The ‘Search Term Report’ within Adwords can be a bit like your misbehaving child. To your face they swear they haven’t done anything wrong, but you know you’re just not getting the full story!
Step up, ‘Other Search Terms’. The sneaky little row sitting right at the bottom of your report, underneath the never-ending marshland of one impression searches.
So just what is the Other Search Terms row, and why is there so much data in it?
Well, according to Google, you only see exact queries for searches made at least 24 hours ago, that received clicks in the last 30 days or were searched for by a significant number of people. Any search terms that did not meet this criteria will be added up in the ‘Other search terms’ row.
The problem is that approximately 20% of searches carried out on Google each day have never been made before. And even if they’re not brand new, unless they meet Google’s criteria above, they won’t be shown in the report.
However, there are great inconsistencies here. Why do Google show some searches with one click and one impression as part of the report, and put others in the Other Search Term row? In a current campaign I manage, the Other Search Terms row consists of 487 clicks, with 20 conversions in last 30 days. These searches would have had at least one click and one impression too. What’s the difference? Why do we see some but not others? And how is Google deciding what to show and what not to show?
Well, when I asked them they gave the vague answer I expected, which is basically a rehash of the quote above. We’ve caught them in the act, they’ve got their story and their sticking to it!
What we do know though is that it costs Google to produce this data, which is the most likely driver for this limitation. Never mind the fact that we spend £millions every year to use their service!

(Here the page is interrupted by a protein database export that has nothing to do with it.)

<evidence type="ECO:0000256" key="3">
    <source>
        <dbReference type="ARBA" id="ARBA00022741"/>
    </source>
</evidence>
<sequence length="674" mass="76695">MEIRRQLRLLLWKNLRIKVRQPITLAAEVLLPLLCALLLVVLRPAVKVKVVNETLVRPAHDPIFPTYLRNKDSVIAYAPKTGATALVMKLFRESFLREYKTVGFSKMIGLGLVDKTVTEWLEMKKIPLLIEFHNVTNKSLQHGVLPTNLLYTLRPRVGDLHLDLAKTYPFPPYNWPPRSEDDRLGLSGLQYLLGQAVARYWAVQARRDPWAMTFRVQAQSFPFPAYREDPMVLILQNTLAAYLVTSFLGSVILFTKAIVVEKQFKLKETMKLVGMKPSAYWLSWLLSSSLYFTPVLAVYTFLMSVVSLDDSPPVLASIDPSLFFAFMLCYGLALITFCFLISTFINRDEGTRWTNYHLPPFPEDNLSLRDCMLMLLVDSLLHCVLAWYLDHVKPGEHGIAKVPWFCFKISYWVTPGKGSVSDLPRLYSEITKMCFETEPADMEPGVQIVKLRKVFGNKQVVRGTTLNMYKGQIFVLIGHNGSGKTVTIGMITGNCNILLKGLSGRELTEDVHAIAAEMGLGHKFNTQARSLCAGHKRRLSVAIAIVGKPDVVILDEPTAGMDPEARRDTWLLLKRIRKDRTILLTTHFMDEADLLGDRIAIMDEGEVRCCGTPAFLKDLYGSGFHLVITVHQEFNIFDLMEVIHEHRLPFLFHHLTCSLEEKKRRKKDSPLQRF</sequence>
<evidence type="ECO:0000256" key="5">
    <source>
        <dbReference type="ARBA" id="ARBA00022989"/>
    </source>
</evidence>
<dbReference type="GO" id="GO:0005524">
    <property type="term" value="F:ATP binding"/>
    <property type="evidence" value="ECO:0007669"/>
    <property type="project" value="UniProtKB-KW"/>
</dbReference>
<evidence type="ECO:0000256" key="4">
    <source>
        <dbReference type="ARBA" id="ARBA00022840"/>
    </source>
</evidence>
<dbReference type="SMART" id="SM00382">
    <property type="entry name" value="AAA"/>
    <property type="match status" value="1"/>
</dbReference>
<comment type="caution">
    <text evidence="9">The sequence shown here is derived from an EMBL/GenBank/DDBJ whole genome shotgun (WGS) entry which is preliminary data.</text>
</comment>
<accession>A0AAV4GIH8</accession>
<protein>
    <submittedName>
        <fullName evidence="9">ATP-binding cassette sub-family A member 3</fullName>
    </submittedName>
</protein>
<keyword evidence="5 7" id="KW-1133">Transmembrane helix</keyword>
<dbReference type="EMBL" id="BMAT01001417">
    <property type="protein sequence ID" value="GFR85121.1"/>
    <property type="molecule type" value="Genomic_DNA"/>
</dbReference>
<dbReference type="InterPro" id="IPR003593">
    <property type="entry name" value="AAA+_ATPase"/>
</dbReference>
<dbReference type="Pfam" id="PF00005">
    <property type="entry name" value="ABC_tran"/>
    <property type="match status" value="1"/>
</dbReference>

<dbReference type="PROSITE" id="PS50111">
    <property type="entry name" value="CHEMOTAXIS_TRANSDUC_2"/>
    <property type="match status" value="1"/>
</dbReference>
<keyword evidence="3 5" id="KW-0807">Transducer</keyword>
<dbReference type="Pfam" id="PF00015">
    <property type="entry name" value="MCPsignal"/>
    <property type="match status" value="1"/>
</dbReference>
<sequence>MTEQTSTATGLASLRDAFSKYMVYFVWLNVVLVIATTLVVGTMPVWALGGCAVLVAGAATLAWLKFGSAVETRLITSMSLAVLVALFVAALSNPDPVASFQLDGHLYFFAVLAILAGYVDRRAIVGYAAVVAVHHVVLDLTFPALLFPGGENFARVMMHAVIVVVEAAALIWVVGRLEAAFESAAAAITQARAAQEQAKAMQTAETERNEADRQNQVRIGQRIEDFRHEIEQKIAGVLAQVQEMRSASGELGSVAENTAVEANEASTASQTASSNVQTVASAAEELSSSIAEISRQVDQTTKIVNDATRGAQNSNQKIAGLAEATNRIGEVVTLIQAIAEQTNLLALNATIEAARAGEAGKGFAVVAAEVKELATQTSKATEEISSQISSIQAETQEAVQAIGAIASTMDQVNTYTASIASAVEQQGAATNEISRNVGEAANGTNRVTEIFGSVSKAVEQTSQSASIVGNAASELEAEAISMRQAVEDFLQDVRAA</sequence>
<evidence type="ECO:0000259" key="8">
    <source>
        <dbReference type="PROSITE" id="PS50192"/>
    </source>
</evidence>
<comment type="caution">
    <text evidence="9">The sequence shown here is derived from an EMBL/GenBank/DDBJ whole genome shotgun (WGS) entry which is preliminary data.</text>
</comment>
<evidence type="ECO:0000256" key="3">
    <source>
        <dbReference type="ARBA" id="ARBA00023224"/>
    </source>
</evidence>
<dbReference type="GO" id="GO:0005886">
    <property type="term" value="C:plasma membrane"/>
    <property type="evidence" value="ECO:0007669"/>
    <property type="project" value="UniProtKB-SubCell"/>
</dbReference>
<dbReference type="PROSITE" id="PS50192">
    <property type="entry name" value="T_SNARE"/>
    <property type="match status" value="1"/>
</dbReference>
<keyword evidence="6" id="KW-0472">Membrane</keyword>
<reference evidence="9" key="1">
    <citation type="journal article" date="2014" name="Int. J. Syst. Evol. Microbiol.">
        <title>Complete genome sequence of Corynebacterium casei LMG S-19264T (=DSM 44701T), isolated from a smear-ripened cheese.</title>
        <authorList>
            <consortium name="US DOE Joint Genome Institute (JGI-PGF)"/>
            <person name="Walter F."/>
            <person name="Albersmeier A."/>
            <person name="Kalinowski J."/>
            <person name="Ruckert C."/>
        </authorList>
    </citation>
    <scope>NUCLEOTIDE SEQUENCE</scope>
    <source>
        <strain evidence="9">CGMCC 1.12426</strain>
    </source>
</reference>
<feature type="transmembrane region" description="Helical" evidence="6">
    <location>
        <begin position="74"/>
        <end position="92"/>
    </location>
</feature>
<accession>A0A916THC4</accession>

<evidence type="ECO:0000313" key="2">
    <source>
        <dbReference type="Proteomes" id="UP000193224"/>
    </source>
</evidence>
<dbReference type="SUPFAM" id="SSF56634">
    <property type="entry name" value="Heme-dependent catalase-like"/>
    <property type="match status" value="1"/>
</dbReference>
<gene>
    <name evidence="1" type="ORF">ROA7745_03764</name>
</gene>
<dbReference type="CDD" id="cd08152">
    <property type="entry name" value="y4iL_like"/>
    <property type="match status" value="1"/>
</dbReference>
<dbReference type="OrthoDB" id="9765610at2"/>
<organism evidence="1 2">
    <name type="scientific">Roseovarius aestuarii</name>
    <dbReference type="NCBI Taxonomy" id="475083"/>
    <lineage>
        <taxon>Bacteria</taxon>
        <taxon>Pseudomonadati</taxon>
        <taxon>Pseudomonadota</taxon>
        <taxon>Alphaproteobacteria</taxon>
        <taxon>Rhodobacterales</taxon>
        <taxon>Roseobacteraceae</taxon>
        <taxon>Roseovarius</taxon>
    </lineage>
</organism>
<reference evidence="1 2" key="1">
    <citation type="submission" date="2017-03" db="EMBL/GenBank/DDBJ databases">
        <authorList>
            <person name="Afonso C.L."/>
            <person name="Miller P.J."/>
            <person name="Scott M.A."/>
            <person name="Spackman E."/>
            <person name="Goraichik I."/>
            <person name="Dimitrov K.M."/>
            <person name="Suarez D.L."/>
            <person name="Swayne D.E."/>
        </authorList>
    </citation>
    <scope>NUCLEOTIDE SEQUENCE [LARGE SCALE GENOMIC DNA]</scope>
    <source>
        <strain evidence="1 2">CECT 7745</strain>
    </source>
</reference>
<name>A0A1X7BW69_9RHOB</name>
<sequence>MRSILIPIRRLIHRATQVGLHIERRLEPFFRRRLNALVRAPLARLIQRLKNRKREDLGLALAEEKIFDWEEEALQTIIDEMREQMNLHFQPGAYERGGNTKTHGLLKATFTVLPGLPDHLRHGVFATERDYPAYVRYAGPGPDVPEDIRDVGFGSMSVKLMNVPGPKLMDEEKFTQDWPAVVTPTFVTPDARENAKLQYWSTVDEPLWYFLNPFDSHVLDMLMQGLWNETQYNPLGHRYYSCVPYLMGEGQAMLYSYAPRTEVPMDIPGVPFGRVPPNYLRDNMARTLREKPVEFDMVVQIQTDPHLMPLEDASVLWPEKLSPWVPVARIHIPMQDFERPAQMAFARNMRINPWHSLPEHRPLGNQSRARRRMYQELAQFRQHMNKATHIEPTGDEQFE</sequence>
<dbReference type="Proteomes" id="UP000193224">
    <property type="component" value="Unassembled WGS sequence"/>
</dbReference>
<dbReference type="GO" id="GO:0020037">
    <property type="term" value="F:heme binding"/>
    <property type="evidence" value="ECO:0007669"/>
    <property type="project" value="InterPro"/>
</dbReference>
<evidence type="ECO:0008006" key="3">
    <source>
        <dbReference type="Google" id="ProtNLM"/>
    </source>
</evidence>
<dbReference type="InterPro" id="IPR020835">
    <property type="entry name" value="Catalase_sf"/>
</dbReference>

But now we know what we’re dealing with, how do we use this information (or lack there of)?
Well, this is more about avoiding optimisation mistakes. The big one being stifling your conversions. By adding phrase or broad negatives for searches that appear to perform poorly, but are actually converting could impact your volume without you even realising! You’ll never know just how far reaching these negatives go, so the best way to avoid mistakes is to take a calculated approach.
- Step away from the data and ask yourself just how relevant the search is to what you’re offering. If there’s some doubt, you’re safer adding either exact match negatives or longer-tail phrase negatives.
- The Change History Tool tracks your keyword additions, but it’s also worth keeping a separate record with dates, especially if you’re making sweeping changes.
- Lastly, keep a close eye on conversions in the days after. If you notice a drop-off, at least you now know what may have caused the problem and where to investigate.
Now it’s worth remembering that the Search Term Report is one of the best features within Adwords. And the optimisation opportunities it gives you far outweigh it’s limitations. So, like a misbehaving child, you still love it to pieces; you just have to know how to deal with it!